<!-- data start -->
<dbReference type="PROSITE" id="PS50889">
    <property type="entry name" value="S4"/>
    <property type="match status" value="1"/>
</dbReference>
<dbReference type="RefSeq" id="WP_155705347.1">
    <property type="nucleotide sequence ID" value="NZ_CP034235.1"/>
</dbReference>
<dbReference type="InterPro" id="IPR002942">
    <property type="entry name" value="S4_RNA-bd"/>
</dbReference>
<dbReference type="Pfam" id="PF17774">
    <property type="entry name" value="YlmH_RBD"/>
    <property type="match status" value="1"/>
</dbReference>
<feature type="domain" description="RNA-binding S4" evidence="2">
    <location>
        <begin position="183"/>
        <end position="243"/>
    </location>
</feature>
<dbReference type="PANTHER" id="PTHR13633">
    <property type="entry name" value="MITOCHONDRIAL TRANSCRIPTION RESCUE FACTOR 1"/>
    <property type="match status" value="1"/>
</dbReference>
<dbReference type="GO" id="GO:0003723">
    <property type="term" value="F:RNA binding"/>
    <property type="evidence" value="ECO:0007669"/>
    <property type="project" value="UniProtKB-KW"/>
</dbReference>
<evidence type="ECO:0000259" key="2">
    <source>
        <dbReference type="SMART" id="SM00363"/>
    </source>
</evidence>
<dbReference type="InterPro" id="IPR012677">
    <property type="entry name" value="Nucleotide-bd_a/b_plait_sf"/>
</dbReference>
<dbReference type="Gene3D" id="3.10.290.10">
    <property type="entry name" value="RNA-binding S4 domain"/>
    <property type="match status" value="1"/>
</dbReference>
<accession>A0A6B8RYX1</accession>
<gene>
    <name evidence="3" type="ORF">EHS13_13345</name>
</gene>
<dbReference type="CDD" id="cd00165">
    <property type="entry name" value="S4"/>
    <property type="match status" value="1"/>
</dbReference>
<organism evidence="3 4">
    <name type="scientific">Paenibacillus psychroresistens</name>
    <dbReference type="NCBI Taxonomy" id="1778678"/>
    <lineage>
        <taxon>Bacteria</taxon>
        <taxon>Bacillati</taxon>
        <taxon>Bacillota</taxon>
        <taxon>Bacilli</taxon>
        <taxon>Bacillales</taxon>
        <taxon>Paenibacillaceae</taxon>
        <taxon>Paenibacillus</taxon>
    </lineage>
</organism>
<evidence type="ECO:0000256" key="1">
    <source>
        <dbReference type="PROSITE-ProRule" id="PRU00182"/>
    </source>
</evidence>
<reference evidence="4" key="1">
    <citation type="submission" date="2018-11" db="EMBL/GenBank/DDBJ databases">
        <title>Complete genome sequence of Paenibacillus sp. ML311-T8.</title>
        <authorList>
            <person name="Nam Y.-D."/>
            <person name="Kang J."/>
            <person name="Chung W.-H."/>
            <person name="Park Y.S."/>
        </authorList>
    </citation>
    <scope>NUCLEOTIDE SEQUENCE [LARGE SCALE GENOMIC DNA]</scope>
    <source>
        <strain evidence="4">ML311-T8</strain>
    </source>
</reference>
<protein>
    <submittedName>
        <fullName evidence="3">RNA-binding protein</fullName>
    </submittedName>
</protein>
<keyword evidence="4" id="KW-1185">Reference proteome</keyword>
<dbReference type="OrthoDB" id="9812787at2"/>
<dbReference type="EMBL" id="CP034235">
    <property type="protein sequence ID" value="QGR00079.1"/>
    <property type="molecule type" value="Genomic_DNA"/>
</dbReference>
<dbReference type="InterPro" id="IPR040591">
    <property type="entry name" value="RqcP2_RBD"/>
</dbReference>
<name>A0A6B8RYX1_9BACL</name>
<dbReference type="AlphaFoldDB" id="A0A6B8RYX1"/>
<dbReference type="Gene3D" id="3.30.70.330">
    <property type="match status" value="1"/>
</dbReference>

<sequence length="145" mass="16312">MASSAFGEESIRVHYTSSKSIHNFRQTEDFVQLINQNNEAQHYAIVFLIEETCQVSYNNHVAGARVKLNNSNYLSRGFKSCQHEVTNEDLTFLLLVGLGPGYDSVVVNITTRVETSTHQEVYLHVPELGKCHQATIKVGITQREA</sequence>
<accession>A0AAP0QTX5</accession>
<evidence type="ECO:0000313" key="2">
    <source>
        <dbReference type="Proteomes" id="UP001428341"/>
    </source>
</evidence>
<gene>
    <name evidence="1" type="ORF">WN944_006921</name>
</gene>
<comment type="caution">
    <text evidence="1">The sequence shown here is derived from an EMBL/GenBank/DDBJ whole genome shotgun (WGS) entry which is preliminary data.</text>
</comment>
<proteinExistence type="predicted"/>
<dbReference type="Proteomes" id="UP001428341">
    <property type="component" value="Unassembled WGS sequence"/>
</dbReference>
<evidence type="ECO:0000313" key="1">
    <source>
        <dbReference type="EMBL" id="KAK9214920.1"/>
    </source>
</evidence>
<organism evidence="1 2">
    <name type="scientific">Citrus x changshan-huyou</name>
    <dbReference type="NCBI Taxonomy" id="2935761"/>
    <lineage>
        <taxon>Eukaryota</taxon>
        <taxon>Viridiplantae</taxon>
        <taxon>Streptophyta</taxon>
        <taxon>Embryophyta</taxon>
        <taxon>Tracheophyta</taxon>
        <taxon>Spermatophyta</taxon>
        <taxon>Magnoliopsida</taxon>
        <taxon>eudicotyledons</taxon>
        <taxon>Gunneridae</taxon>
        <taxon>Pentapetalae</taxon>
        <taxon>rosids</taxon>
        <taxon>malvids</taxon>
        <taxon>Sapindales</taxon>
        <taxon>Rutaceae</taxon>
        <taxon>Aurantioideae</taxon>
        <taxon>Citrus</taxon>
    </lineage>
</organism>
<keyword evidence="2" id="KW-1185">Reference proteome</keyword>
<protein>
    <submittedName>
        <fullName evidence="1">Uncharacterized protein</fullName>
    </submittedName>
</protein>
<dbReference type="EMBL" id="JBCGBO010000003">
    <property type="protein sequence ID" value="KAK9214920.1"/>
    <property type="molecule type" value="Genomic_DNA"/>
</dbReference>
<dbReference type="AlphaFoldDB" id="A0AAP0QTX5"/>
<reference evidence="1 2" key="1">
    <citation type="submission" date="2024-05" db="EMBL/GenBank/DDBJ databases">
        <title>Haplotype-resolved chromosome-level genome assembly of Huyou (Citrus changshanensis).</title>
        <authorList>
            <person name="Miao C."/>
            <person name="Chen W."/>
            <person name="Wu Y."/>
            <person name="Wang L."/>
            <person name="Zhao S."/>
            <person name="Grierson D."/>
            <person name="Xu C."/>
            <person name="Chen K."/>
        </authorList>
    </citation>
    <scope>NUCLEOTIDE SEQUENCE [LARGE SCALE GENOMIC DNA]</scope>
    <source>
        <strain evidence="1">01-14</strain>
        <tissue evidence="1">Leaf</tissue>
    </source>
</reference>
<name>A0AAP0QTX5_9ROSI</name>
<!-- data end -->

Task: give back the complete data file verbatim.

<dbReference type="PROSITE" id="PS50889">
    <property type="entry name" value="S4"/>
    <property type="match status" value="1"/>
</dbReference>
<dbReference type="RefSeq" id="WP_155705347.1">
    <property type="nucleotide sequence ID" value="NZ_CP034235.1"/>
</dbReference>
<dbReference type="InterPro" id="IPR002942">
    <property type="entry name" value="S4_RNA-bd"/>
</dbReference>
<dbReference type="Pfam" id="PF17774">
    <property type="entry name" value="YlmH_RBD"/>
    <property type="match status" value="1"/>
</dbReference>
<feature type="domain" description="RNA-binding S4" evidence="2">
    <location>
        <begin position="183"/>
        <end position="243"/>
    </location>
</feature>
<dbReference type="PANTHER" id="PTHR13633">
    <property type="entry name" value="MITOCHONDRIAL TRANSCRIPTION RESCUE FACTOR 1"/>
    <property type="match status" value="1"/>
</dbReference>
<dbReference type="GO" id="GO:0003723">
    <property type="term" value="F:RNA binding"/>
    <property type="evidence" value="ECO:0007669"/>
    <property type="project" value="UniProtKB-KW"/>
</dbReference>
<evidence type="ECO:0000259" key="2">
    <source>
        <dbReference type="SMART" id="SM00363"/>
    </source>
</evidence>
<dbReference type="InterPro" id="IPR012677">
    <property type="entry name" value="Nucleotide-bd_a/b_plait_sf"/>
</dbReference>
<dbReference type="Gene3D" id="3.10.290.10">
    <property type="entry name" value="RNA-binding S4 domain"/>
    <property type="match status" value="1"/>
</dbReference>
<accession>A0A6B8RYX1</accession>
<gene>
    <name evidence="3" type="ORF">EHS13_13345</name>
</gene>
<dbReference type="CDD" id="cd00165">
    <property type="entry name" value="S4"/>
    <property type="match status" value="1"/>
</dbReference>
<organism evidence="3 4">
    <name type="scientific">Paenibacillus psychroresistens</name>
    <dbReference type="NCBI Taxonomy" id="1778678"/>
    <lineage>
        <taxon>Bacteria</taxon>
        <taxon>Bacillati</taxon>
        <taxon>Bacillota</taxon>
        <taxon>Bacilli</taxon>
        <taxon>Bacillales</taxon>
        <taxon>Paenibacillaceae</taxon>
        <taxon>Paenibacillus</taxon>
    </lineage>
</organism>
<evidence type="ECO:0000256" key="1">
    <source>
        <dbReference type="PROSITE-ProRule" id="PRU00182"/>
    </source>
</evidence>
<reference evidence="4" key="1">
    <citation type="submission" date="2018-11" db="EMBL/GenBank/DDBJ databases">
        <title>Complete genome sequence of Paenibacillus sp. ML311-T8.</title>
        <authorList>
            <person name="Nam Y.-D."/>
            <person name="Kang J."/>
            <person name="Chung W.-H."/>
            <person name="Park Y.S."/>
        </authorList>
    </citation>
    <scope>NUCLEOTIDE SEQUENCE [LARGE SCALE GENOMIC DNA]</scope>
    <source>
        <strain evidence="4">ML311-T8</strain>
    </source>
</reference>
<protein>
    <submittedName>
        <fullName evidence="3">RNA-binding protein</fullName>
    </submittedName>
</protein>
<keyword evidence="4" id="KW-1185">Reference proteome</keyword>
<dbReference type="OrthoDB" id="9812787at2"/>
<dbReference type="EMBL" id="CP034235">
    <property type="protein sequence ID" value="QGR00079.1"/>
    <property type="molecule type" value="Genomic_DNA"/>
</dbReference>
<dbReference type="InterPro" id="IPR040591">
    <property type="entry name" value="RqcP2_RBD"/>
</dbReference>
<name>A0A6B8RYX1_9BACL</name>
<dbReference type="AlphaFoldDB" id="A0A6B8RYX1"/>
<dbReference type="Gene3D" id="3.30.70.330">
    <property type="match status" value="1"/>
</dbReference>

<sequence length="145" mass="16312">MASSAFGEESIRVHYTSSKSIHNFRQTEDFVQLINQNNEAQHYAIVFLIEETCQVSYNNHVAGARVKLNNSNYLSRGFKSCQHEVTNEDLTFLLLVGLGPGYDSVVVNITTRVETSTHQEVYLHVPELGKCHQATIKVGITQREA</sequence>
<accession>A0AAP0QTX5</accession>
<evidence type="ECO:0000313" key="2">
    <source>
        <dbReference type="Proteomes" id="UP001428341"/>
    </source>
</evidence>
<gene>
    <name evidence="1" type="ORF">WN944_006921</name>
</gene>
<comment type="caution">
    <text evidence="1">The sequence shown here is derived from an EMBL/GenBank/DDBJ whole genome shotgun (WGS) entry which is preliminary data.</text>
</comment>
<proteinExistence type="predicted"/>
<dbReference type="Proteomes" id="UP001428341">
    <property type="component" value="Unassembled WGS sequence"/>
</dbReference>
<evidence type="ECO:0000313" key="1">
    <source>
        <dbReference type="EMBL" id="KAK9214920.1"/>
    </source>
</evidence>
<organism evidence="1 2">
    <name type="scientific">Citrus x changshan-huyou</name>
    <dbReference type="NCBI Taxonomy" id="2935761"/>
    <lineage>
        <taxon>Eukaryota</taxon>
        <taxon>Viridiplantae</taxon>
        <taxon>Streptophyta</taxon>
        <taxon>Embryophyta</taxon>
        <taxon>Tracheophyta</taxon>
        <taxon>Spermatophyta</taxon>
        <taxon>Magnoliopsida</taxon>
        <taxon>eudicotyledons</taxon>
        <taxon>Gunneridae</taxon>
        <taxon>Pentapetalae</taxon>
        <taxon>rosids</taxon>
        <taxon>malvids</taxon>
        <taxon>Sapindales</taxon>
        <taxon>Rutaceae</taxon>
        <taxon>Aurantioideae</taxon>
        <taxon>Citrus</taxon>
    </lineage>
</organism>
<keyword evidence="2" id="KW-1185">Reference proteome</keyword>
<protein>
    <submittedName>
        <fullName evidence="1">Uncharacterized protein</fullName>
    </submittedName>
</protein>
<dbReference type="EMBL" id="JBCGBO010000003">
    <property type="protein sequence ID" value="KAK9214920.1"/>
    <property type="molecule type" value="Genomic_DNA"/>
</dbReference>
<dbReference type="AlphaFoldDB" id="A0AAP0QTX5"/>
<reference evidence="1 2" key="1">
    <citation type="submission" date="2024-05" db="EMBL/GenBank/DDBJ databases">
        <title>Haplotype-resolved chromosome-level genome assembly of Huyou (Citrus changshanensis).</title>
        <authorList>
            <person name="Miao C."/>
            <person name="Chen W."/>
            <person name="Wu Y."/>
            <person name="Wang L."/>
            <person name="Zhao S."/>
            <person name="Grierson D."/>
            <person name="Xu C."/>
            <person name="Chen K."/>
        </authorList>
    </citation>
    <scope>NUCLEOTIDE SEQUENCE [LARGE SCALE GENOMIC DNA]</scope>
    <source>
        <strain evidence="1">01-14</strain>
        <tissue evidence="1">Leaf</tissue>
    </source>
</reference>
<name>A0AAP0QTX5_9ROSI</name>